But that’s not all.

Economics isn’t just about money.  It’s about politics and inter-human relationships as well.  Earlier this week I watched in horror as white men marched through the streets of Charlottesville, Virginia with Tiki Torches chanting “White Lives Matter” and calling for a return to white privilege and the establishment of a so called white homeland.  Nothing is more repulsive than privileged men complaining about a loss of privilege in the most heavily skewed white male privileged society the world as ever known.   If only these men really understood what it meant to be persecuted for the color of your skin, religion, level of education or economic status?

At the end of the day all violence is in some way about economics and a loss of privilege.  Even a miniscule loss of privilege is still a loss of economic influence in a rapidly changing world.    But change is necessary and hanging on to privilege while people scratch and claw their way up the economic ladder is simply impossible.  The only way to do it is to deny the basic humanity in those below you on that ladder.

And that’s what it comes down to; Humanity.   That is humanity defined in terms of benevolence, not just a collective description of the human race.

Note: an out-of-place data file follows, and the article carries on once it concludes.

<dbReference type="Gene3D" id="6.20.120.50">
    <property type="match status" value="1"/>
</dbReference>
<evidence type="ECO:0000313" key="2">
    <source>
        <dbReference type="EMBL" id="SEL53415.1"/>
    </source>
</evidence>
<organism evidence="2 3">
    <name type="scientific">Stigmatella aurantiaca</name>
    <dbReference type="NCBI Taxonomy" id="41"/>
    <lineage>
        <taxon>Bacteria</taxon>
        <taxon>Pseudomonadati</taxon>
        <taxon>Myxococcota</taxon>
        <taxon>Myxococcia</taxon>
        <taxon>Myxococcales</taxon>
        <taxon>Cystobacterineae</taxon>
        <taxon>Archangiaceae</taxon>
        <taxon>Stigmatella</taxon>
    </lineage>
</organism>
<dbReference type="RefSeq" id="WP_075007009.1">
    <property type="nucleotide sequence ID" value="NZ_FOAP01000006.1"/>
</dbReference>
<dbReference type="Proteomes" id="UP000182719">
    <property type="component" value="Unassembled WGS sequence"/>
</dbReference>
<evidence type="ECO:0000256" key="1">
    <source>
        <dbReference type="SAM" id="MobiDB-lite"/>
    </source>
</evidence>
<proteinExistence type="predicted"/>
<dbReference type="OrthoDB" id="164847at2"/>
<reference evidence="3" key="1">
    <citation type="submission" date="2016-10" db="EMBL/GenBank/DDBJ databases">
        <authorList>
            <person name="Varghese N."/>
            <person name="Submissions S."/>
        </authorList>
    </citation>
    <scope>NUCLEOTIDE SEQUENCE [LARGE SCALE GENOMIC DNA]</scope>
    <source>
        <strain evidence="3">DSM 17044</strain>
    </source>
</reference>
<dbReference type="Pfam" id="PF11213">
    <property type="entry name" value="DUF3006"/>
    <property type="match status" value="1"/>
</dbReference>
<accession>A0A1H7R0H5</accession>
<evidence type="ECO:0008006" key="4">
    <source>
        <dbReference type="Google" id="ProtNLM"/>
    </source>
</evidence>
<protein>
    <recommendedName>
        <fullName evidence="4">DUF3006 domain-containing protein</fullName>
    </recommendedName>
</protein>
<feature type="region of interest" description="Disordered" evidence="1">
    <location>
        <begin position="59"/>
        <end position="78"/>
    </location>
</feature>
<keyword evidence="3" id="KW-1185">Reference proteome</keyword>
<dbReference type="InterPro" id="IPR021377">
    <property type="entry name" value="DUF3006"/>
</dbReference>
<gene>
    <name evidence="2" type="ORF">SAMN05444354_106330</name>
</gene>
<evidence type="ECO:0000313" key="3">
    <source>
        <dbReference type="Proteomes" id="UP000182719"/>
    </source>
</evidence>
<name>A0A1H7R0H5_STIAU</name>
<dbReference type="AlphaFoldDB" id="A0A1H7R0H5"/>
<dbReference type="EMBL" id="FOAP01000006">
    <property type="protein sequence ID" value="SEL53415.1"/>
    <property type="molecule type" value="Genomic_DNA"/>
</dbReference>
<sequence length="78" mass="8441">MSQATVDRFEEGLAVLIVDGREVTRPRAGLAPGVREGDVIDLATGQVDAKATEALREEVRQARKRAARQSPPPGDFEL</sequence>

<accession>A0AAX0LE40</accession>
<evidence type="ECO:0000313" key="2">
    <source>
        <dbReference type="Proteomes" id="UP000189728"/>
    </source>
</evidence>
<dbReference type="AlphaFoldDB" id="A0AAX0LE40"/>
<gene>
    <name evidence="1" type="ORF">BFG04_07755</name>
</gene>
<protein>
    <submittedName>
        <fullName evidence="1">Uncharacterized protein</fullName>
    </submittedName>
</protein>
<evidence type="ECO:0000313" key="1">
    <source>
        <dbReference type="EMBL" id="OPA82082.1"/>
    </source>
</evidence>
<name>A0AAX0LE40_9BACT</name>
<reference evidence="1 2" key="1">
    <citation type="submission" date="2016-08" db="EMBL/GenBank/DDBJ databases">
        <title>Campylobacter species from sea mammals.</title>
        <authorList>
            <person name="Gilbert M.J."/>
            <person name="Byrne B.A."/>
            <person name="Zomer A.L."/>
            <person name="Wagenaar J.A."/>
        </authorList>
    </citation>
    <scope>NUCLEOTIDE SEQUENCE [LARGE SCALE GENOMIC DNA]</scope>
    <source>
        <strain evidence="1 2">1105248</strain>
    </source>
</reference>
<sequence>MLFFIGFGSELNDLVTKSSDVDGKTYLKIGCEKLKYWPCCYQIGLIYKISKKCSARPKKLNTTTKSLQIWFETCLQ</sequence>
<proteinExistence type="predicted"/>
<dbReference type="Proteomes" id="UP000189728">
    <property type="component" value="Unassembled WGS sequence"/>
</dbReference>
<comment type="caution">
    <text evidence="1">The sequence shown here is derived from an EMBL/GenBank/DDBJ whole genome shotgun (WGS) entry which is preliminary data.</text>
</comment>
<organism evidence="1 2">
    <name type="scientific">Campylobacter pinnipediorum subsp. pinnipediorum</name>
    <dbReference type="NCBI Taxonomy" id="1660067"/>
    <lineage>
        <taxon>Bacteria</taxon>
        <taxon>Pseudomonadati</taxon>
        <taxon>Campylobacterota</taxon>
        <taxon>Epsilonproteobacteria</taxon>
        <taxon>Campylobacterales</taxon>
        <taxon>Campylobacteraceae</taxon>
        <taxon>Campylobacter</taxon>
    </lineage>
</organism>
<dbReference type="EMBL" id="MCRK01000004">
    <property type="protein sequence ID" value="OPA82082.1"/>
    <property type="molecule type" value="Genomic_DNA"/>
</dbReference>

In 1948 the United Nations adopted the Universal Declaration of Human Rights.  At the time it was a progressive document that envisioned a world very similar to the one proclaimed by the founding fathers in the United States Declaration of Independence.  Among the 30 points adopted by the UN are such stalwarts of humanity as;

Article 1 – We are all born Free and Equal.

Article 7 – We are all equal before the law.

Article 12 – The right to privacy.

Article 20 – The right to public assembly.

Article 21 – The right to democracy.

Article 22 – The right to social security.

Article 26 – The right to education.

Article 30 – No one can take away your human rights.

http://www.youthforhumanrights.org/what-are-human-rights/universal-declaration-of-human-rights/articles-1-15.html

Within the laws of western democracy and any country that is signatory to the United Nations Declaration of Human Rights, racist rallies like the one that took place in Charlottesville, Virginia on August 13th are an aberration that cannot be tolerated!  Nor can any attempt to restrict trade or curtail immigration.